According to the International Red Cross in Geneva, 25 people were killed, including two Red Cross workers and children, on 29.10.1999 when the Russian air force attacked a refugee convoy near the village of Shami-Yurt. 70 people were reportedly injured. The convoy comprised a convoy of 5 vehicles. All the vehicles were clearly marked with the symbol of the Red Cross. The Russian army dismissed the accusation and claimed that the vehicles were troop carriers transporting Chechen fighters. In an official statement issued the same day the ICRC rejected this story. A reporter from AP who subsequently went to examine the site found burned-out civilian vehicles, as well as cookers, refrigerators and other household items.

                Shooting of civilians, looting and robbery of refugees by Russian forces in the conquered area of Chechnya .: to top :.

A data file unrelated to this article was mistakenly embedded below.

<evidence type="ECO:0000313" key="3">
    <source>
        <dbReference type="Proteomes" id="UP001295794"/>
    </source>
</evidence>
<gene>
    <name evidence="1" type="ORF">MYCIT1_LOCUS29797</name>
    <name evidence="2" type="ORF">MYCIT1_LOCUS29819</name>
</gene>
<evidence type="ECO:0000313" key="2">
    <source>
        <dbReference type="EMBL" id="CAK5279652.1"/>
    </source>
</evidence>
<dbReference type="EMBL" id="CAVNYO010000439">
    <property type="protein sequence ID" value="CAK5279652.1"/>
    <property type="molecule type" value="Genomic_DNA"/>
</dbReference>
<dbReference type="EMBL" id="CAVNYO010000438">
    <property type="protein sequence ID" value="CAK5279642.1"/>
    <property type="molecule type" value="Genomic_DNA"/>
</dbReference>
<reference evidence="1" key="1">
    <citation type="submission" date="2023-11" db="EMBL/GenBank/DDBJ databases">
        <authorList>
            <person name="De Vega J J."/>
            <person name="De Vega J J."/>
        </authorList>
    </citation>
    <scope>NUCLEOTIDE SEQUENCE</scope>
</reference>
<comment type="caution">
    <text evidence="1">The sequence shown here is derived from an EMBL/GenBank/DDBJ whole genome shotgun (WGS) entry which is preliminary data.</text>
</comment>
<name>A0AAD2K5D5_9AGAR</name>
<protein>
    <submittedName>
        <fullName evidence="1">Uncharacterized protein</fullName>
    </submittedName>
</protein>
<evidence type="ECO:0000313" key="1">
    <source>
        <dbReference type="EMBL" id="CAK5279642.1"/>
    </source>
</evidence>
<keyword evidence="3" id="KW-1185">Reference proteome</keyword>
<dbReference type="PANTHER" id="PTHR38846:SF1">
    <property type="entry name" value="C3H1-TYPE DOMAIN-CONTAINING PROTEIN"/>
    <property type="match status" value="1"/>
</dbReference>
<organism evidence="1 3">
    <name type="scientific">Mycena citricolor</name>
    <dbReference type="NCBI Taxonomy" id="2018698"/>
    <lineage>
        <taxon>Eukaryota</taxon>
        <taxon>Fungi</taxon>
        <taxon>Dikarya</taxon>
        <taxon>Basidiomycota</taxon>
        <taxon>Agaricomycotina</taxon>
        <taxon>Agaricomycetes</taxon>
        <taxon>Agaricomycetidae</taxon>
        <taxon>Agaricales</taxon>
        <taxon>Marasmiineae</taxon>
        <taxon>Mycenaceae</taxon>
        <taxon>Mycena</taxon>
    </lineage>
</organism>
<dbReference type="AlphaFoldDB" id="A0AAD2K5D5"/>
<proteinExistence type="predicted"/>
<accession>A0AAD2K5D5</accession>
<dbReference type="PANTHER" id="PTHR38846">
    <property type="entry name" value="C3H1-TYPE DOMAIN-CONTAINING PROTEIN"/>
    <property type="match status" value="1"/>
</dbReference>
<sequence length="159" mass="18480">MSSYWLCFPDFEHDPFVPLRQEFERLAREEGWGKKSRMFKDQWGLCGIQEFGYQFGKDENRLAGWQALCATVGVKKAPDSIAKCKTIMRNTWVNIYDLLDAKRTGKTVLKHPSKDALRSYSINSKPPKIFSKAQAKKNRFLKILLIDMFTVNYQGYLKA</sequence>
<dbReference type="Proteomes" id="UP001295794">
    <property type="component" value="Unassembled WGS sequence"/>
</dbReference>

Society for Threatened Peoples (STP) has received a report produced by the Chechen human rights organisation "Women of the North Caucasus" telling how Russian forces have apparently been executing civilians in the areas under their control. In the "Naurski Raion" and "Gorogorski Raion" areas during the last week of October 1999 a "cleansing" operation was carried out, accompanied by house searches and looting. In the "Naurski Raion" area an eyewitness saw 80 men being shot on 28.10.1999. The Chechen human rights organisation also reported that the Russian troops had forced refugees to take all their clothes off and then told them to hand over their valuables. The pretext for this was said to be that the refugees had allegedly been carrying weapons.

                STP fears that Russia has been setting up concentration camps in the reconquered area for Chechens of military-service age, as it did before in 1994-1996. Then hundreds of Chechens aged 14 and over were brutally tortured in "filtering camps" and executed. Mass graves such as that located in the notorious Camp PAP-1 in Grozny could not be excavated because the departing Russian armed forces had mined them when they left in 1996.